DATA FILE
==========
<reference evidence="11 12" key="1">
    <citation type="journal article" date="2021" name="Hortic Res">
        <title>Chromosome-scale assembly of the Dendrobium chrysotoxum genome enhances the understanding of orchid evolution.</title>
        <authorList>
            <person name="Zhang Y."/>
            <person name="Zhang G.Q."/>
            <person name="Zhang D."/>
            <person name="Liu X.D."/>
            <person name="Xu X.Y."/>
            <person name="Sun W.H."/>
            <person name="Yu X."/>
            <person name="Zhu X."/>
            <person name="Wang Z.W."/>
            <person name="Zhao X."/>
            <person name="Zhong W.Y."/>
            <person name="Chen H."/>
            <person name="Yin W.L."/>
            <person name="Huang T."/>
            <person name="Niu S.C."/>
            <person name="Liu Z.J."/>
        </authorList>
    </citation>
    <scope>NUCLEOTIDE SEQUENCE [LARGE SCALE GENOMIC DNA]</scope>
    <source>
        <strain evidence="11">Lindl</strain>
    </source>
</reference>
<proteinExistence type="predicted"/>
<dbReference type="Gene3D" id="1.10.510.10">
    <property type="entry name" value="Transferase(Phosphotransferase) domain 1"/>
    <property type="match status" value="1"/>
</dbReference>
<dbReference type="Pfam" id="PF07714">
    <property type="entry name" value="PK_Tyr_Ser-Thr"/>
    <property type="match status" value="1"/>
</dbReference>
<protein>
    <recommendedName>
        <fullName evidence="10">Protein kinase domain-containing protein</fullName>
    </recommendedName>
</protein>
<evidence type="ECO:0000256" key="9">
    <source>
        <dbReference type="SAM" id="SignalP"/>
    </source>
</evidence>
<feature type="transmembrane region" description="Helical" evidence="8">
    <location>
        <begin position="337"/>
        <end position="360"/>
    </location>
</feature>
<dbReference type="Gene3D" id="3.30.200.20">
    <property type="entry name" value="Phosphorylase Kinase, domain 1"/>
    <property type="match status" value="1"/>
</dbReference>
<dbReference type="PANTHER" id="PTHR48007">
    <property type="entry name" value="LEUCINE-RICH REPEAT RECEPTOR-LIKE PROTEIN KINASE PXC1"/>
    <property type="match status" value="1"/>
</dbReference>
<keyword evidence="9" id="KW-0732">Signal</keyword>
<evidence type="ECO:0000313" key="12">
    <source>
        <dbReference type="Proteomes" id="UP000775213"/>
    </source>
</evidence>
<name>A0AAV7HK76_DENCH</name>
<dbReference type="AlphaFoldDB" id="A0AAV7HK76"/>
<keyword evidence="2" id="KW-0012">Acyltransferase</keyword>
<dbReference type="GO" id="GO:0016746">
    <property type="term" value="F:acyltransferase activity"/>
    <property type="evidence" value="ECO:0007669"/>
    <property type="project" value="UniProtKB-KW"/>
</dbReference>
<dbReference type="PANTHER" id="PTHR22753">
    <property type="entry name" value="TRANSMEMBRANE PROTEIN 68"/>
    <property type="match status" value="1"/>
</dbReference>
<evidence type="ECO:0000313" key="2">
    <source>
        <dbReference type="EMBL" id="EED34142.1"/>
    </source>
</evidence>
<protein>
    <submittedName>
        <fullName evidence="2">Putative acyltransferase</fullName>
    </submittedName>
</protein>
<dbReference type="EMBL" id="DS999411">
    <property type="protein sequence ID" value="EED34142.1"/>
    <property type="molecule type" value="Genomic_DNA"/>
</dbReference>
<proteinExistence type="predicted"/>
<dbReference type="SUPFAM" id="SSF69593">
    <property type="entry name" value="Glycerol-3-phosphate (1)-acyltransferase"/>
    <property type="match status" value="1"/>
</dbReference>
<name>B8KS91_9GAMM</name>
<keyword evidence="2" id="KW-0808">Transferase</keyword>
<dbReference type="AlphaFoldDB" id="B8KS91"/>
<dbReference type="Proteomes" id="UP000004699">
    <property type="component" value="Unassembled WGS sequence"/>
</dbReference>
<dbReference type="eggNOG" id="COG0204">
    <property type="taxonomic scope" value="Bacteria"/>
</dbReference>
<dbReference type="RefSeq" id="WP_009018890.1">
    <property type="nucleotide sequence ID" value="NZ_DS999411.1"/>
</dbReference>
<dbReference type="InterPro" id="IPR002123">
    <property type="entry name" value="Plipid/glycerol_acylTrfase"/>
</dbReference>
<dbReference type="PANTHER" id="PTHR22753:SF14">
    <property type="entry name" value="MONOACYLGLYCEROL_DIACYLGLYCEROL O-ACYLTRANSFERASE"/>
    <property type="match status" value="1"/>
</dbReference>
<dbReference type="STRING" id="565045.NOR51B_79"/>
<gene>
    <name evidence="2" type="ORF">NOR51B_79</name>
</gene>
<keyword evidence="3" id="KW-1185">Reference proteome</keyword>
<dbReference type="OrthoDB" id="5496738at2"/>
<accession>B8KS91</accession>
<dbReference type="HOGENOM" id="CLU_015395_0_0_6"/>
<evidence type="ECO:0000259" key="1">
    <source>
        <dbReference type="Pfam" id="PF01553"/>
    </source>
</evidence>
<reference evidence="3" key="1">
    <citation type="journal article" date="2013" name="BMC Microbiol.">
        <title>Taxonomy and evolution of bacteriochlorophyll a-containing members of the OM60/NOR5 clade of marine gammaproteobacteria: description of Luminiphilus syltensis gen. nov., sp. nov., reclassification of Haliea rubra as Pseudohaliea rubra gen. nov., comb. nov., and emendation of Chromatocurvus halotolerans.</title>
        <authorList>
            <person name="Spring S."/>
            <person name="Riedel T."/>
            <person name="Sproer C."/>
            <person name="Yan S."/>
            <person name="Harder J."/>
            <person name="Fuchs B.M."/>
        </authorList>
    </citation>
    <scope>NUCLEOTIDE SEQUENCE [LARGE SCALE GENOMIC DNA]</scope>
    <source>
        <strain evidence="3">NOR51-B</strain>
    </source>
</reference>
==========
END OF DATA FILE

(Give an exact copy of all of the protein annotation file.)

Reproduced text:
<reference evidence="11 12" key="1">
    <citation type="journal article" date="2021" name="Hortic Res">
        <title>Chromosome-scale assembly of the Dendrobium chrysotoxum genome enhances the understanding of orchid evolution.</title>
        <authorList>
            <person name="Zhang Y."/>
            <person name="Zhang G.Q."/>
            <person name="Zhang D."/>
            <person name="Liu X.D."/>
            <person name="Xu X.Y."/>
            <person name="Sun W.H."/>
            <person name="Yu X."/>
            <person name="Zhu X."/>
            <person name="Wang Z.W."/>
            <person name="Zhao X."/>
            <person name="Zhong W.Y."/>
            <person name="Chen H."/>
            <person name="Yin W.L."/>
            <person name="Huang T."/>
            <person name="Niu S.C."/>
            <person name="Liu Z.J."/>
        </authorList>
    </citation>
    <scope>NUCLEOTIDE SEQUENCE [LARGE SCALE GENOMIC DNA]</scope>
    <source>
        <strain evidence="11">Lindl</strain>
    </source>
</reference>
<proteinExistence type="predicted"/>
<dbReference type="Gene3D" id="1.10.510.10">
    <property type="entry name" value="Transferase(Phosphotransferase) domain 1"/>
    <property type="match status" value="1"/>
</dbReference>
<dbReference type="Pfam" id="PF07714">
    <property type="entry name" value="PK_Tyr_Ser-Thr"/>
    <property type="match status" value="1"/>
</dbReference>
<protein>
    <recommendedName>
        <fullName evidence="10">Protein kinase domain-containing protein</fullName>
    </recommendedName>
</protein>
<evidence type="ECO:0000256" key="9">
    <source>
        <dbReference type="SAM" id="SignalP"/>
    </source>
</evidence>
<feature type="transmembrane region" description="Helical" evidence="8">
    <location>
        <begin position="337"/>
        <end position="360"/>
    </location>
</feature>
<dbReference type="Gene3D" id="3.30.200.20">
    <property type="entry name" value="Phosphorylase Kinase, domain 1"/>
    <property type="match status" value="1"/>
</dbReference>
<dbReference type="PANTHER" id="PTHR48007">
    <property type="entry name" value="LEUCINE-RICH REPEAT RECEPTOR-LIKE PROTEIN KINASE PXC1"/>
    <property type="match status" value="1"/>
</dbReference>
<keyword evidence="9" id="KW-0732">Signal</keyword>
<evidence type="ECO:0000313" key="12">
    <source>
        <dbReference type="Proteomes" id="UP000775213"/>
    </source>
</evidence>
<name>A0AAV7HK76_DENCH</name>
<dbReference type="AlphaFoldDB" id="A0AAV7HK76"/>
<keyword evidence="2" id="KW-0012">Acyltransferase</keyword>
<dbReference type="GO" id="GO:0016746">
    <property type="term" value="F:acyltransferase activity"/>
    <property type="evidence" value="ECO:0007669"/>
    <property type="project" value="UniProtKB-KW"/>
</dbReference>
<dbReference type="PANTHER" id="PTHR22753">
    <property type="entry name" value="TRANSMEMBRANE PROTEIN 68"/>
    <property type="match status" value="1"/>
</dbReference>
<evidence type="ECO:0000313" key="2">
    <source>
        <dbReference type="EMBL" id="EED34142.1"/>
    </source>
</evidence>
<protein>
    <submittedName>
        <fullName evidence="2">Putative acyltransferase</fullName>
    </submittedName>
</protein>
<dbReference type="EMBL" id="DS999411">
    <property type="protein sequence ID" value="EED34142.1"/>
    <property type="molecule type" value="Genomic_DNA"/>
</dbReference>
<proteinExistence type="predicted"/>
<dbReference type="SUPFAM" id="SSF69593">
    <property type="entry name" value="Glycerol-3-phosphate (1)-acyltransferase"/>
    <property type="match status" value="1"/>
</dbReference>
<name>B8KS91_9GAMM</name>
<keyword evidence="2" id="KW-0808">Transferase</keyword>
<dbReference type="AlphaFoldDB" id="B8KS91"/>
<dbReference type="Proteomes" id="UP000004699">
    <property type="component" value="Unassembled WGS sequence"/>
</dbReference>
<dbReference type="eggNOG" id="COG0204">
    <property type="taxonomic scope" value="Bacteria"/>
</dbReference>
<dbReference type="RefSeq" id="WP_009018890.1">
    <property type="nucleotide sequence ID" value="NZ_DS999411.1"/>
</dbReference>
<dbReference type="InterPro" id="IPR002123">
    <property type="entry name" value="Plipid/glycerol_acylTrfase"/>
</dbReference>
<dbReference type="PANTHER" id="PTHR22753:SF14">
    <property type="entry name" value="MONOACYLGLYCEROL_DIACYLGLYCEROL O-ACYLTRANSFERASE"/>
    <property type="match status" value="1"/>
</dbReference>
<dbReference type="STRING" id="565045.NOR51B_79"/>
<gene>
    <name evidence="2" type="ORF">NOR51B_79</name>
</gene>
<keyword evidence="3" id="KW-1185">Reference proteome</keyword>
<dbReference type="OrthoDB" id="5496738at2"/>
<accession>B8KS91</accession>
<dbReference type="HOGENOM" id="CLU_015395_0_0_6"/>
<evidence type="ECO:0000259" key="1">
    <source>
        <dbReference type="Pfam" id="PF01553"/>
    </source>
</evidence>
<reference evidence="3" key="1">
    <citation type="journal article" date="2013" name="BMC Microbiol.">
        <title>Taxonomy and evolution of bacteriochlorophyll a-containing members of the OM60/NOR5 clade of marine gammaproteobacteria: description of Luminiphilus syltensis gen. nov., sp. nov., reclassification of Haliea rubra as Pseudohaliea rubra gen. nov., comb. nov., and emendation of Chromatocurvus halotolerans.</title>
        <authorList>
            <person name="Spring S."/>
            <person name="Riedel T."/>
            <person name="Sproer C."/>
            <person name="Yan S."/>
            <person name="Harder J."/>
            <person name="Fuchs B.M."/>
        </authorList>
    </citation>
    <scope>NUCLEOTIDE SEQUENCE [LARGE SCALE GENOMIC DNA]</scope>
    <source>
        <strain evidence="3">NOR51-B</strain>
    </source>
</reference>